A Leader of Leaders
When winning means, ‘I have to get everything I want,’ you accomplish little, whereas, I am about accomplishing great things.”
She was not only one of the most powerful women in Florida she was also one of the most respected. Her name is synonymous with a long list of “firsts” – at 26, she became the youngest woman ever elected to the Florida House of Representatives; she then moved into the Florida Senate, where she made her home and her mark for 20 years, being the only person to ever serve as the president of the Senate for two terms from 1996-2000. Then, Antoinette “Toni” Jennings became the 16th Lieutenant Governor of Florida in 2003, she was the first woman in the state’s history to hold the position.
Her father, Jack Jennings, a law school graduate who realized being a lawyer was not his cup of tea, moved to Orlando from Tennessee in the late 1940s. He founded Jack Jennings & Sons Inc., a still highly successful commercial construction company whose offices remain where they were “when he moved out of our family’s garage in 1949,” Jennings said.
In 1973, Jennings left her position as an elementary school teacher to help her father run the company. Still serving today as chairwoman of the board for the firm she operates with her younger twin brothers, it was a role that gave her a deep understanding of the business world and the challenges that face companies of all sizes.
On to the Big Stage
The jump from the construction industry to the political arena was not one she saw coming. Jennings became involved in local political campaigns and in the presidential primary in 1975, then was approached by Congressman Lou Frey and others to run for the State House. Her initial response was, “No.” So they went to her father to try and persuade her. Jennings simply didn’t see herself as having the polished political personality people might associate with the role, which would later prove a factor in her success.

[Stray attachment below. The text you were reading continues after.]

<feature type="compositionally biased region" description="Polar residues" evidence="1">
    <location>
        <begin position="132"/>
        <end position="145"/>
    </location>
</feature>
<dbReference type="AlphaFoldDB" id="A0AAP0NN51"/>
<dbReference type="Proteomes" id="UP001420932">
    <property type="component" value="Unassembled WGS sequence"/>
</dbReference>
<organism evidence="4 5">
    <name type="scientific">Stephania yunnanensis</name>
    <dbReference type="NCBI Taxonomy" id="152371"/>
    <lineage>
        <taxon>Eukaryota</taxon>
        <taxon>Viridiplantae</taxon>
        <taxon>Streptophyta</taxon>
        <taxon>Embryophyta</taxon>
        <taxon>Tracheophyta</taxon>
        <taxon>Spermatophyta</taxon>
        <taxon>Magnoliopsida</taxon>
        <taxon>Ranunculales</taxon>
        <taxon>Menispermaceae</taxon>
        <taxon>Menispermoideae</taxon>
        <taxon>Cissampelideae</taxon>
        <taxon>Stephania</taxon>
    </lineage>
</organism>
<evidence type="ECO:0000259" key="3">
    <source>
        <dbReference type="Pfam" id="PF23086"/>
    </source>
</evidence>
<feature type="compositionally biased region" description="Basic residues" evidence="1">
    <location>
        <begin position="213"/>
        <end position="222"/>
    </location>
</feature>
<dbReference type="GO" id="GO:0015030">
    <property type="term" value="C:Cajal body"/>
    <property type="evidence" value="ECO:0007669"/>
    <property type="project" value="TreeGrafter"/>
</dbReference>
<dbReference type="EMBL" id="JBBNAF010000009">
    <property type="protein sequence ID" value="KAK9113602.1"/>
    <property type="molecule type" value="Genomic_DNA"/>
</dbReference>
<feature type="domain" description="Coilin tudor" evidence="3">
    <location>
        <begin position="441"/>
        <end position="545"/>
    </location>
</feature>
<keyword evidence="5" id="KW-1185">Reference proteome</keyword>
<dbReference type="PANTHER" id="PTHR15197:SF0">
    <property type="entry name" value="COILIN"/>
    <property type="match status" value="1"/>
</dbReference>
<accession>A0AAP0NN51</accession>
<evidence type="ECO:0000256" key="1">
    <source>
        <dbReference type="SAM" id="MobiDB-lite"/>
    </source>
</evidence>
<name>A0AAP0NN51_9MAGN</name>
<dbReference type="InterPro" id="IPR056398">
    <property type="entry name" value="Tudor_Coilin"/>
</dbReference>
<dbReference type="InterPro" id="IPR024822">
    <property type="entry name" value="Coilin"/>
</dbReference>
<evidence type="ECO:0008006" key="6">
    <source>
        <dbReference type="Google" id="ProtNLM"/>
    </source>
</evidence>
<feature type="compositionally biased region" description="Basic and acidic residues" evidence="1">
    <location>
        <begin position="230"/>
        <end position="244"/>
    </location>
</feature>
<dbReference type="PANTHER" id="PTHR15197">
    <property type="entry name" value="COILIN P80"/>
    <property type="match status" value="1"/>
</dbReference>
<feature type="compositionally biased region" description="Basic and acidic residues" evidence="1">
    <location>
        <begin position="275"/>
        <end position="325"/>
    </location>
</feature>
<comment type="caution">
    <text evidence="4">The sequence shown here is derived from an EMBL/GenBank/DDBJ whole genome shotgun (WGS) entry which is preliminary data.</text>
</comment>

“I stayed current and was pretty articulate; at least I thought I was until faced with actually running for office.” She then added, “Looking back on that 26-year-old, I realize I knew practically nothing, but what I thought I knew was something about business, the free enterprise system and education. Though I hadn’t been at it long, I knew more about what the business world was like than many of the other candidates … I grew up in it.”
Her father often reminded her of the famous Harry Truman quote, “It is amazing what you can accomplish when you don’t care who gets the credit.” It became a life maxim for Jennings, whose goal was to get things accomplished versus garnering accolades. Of course, in the process she became one of the most celebrated women in the state.
Describing her first campaign she said, “I had four other people in my primary; that was half the Republican Party for my district!” In spite of the odds, she won.
The Right Stuff
Jennings went against the perceived norm of what was assumed a woman legislator would be interested in at the time, like education or health and human services, and instead sought positions and appointments to legislative committees that dealt with issues like worker’s compensation, insurance or transportation.
“My first impression of the House was that there were weeks in which nothing substantial was done, and then right before the session ended it was shear pandemonium. I think that is why, after four years, I gravitated toward the Senate. It was a smaller body, a little less partisan and I felt like I could make a difference. It was a stage in my life where I wanted to accomplish something or focus my energies in a different arena where I could.”
She continued, “It was in the Senate that I really found my niche. The leadership recognized that I could articulate positions and build consensus that brought people together. Even when we didn’t get everything, generally we were able to get all parties to feel like they accomplished something and walked away with at least a part of what they were hoping to gain.”
Building a collaborative environment and negotiating win-win scenarios were the primary lessons and the legacy Toni Jennings demonstrated throughout her career, which she has left to the next generation of legislators and leaders. As she concluded, “When your perspective is, ‘If I don’t win, I lose,’ and when winning means, ‘I have to get everything I want,’ you accomplish little, whereas, I am about accomplishing great things.”